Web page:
Workspaces are local checkouts of kapps that you can work on while you develop and that Sugarkube will use when installing kapps into a cluster. They literally contain the Helm chart/Terraform code/scripts/whatever that will be executed to install or delete each kapp into a cluster. Workspaces are created by running the
workspace create command. Multiple workspaces can be created for different stacks or clusters, which makes it easy to context switch.
Complex environments (especially in enterprises) may have multiple live environments or need to respect change windows, etc. A team responsible for providing a Kubernetes platform for the rest of the organisation may need to treat a dev cluster like a prod cluster since if it goes down it’d block the rest of the organisation’s developers from working. Therefore the safest way of determining which version of which kapp should be installed into which cluster is to update a config file to explicitly select the appropriate version for each stack. This is how Sugarkube solves this challenge. Practically speaking this means using
versions block for a manifest in a stack config file or directly in manifest files.
We could list the versions of each kapp to install into some clusters in a matrix:
The above shows 2 prod clusters running different versions of memcached – imagine the team have to wait for an upcoming change window before pushing the updated memcached to prod2. Staging has some changes to both Wordpress and the ingress controller being tested, while in dev1 a new branch of Wordpress is being worked on.
By explicitly choosing the version of each kapp to install into each cluster you can control exactly when it gets deployed. There’s no continuous deployment magic. And by versioning your configs you also gain the ability to recreate the state of a cluster (excluding data) by checking out an earlier version installing the kapps it defines.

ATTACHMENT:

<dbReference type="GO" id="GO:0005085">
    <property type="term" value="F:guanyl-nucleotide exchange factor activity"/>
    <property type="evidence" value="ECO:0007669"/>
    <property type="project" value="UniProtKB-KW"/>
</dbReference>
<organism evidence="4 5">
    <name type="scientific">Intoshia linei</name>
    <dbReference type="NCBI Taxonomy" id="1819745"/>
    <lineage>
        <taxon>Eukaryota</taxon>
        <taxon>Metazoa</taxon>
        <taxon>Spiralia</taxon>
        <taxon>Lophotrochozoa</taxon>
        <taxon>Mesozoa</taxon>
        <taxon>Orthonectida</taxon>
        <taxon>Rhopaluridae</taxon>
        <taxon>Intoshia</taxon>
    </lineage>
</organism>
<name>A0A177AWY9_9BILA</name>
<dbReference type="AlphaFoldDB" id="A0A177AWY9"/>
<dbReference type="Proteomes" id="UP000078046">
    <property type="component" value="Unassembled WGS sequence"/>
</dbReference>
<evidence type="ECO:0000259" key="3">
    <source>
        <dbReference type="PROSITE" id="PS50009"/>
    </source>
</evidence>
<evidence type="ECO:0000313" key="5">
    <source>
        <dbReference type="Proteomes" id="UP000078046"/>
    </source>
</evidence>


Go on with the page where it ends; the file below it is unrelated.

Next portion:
Before you can run any commands on kapps you need to create a workspace. This will checkout all sources for a kapp and group all kapps in each manifest together. Creating a workspace can be done by using the
workspace create command. Running
workspace create on an existing workspace will update it.
Sugarkube will clone git repos in parallel as far as possible to speed up creating a workspace. It will also perform sparse checkouts to reduce the amount of data retrieved. Sugarkube will propagate any errors from git to prevent you losing uncommitted work (e.g. if running
workspace create again to update your workspace).
If you browse the workspace that’s created you’ll see how kapps are grouped by manifest and how symlinks are created between each source in a kapp.
Imagine you needed to add a new feature to Wordpress from the above matrix. You’d create a workspace for the
dev1 cluster, go to the Wordpress kapp and create a new branch (
br-new), then develop and commit to your branch as usual.
Suppose that while you’re doing this you get asked to urgently fix a bug in prod. You could create another workspace for prod, hotfix the affected application in a new dev cluster and merge and tag the fix when you’re happy. Then you could update the staging stack’s config to test your new kapp, and if you were happy update the prod one to release it.
After this interruption you could go back to working in the
dev1 workspace. You could update your configs to pull your fixed kapp, run
workspace create again to pull in those changes, and pick up where you left off.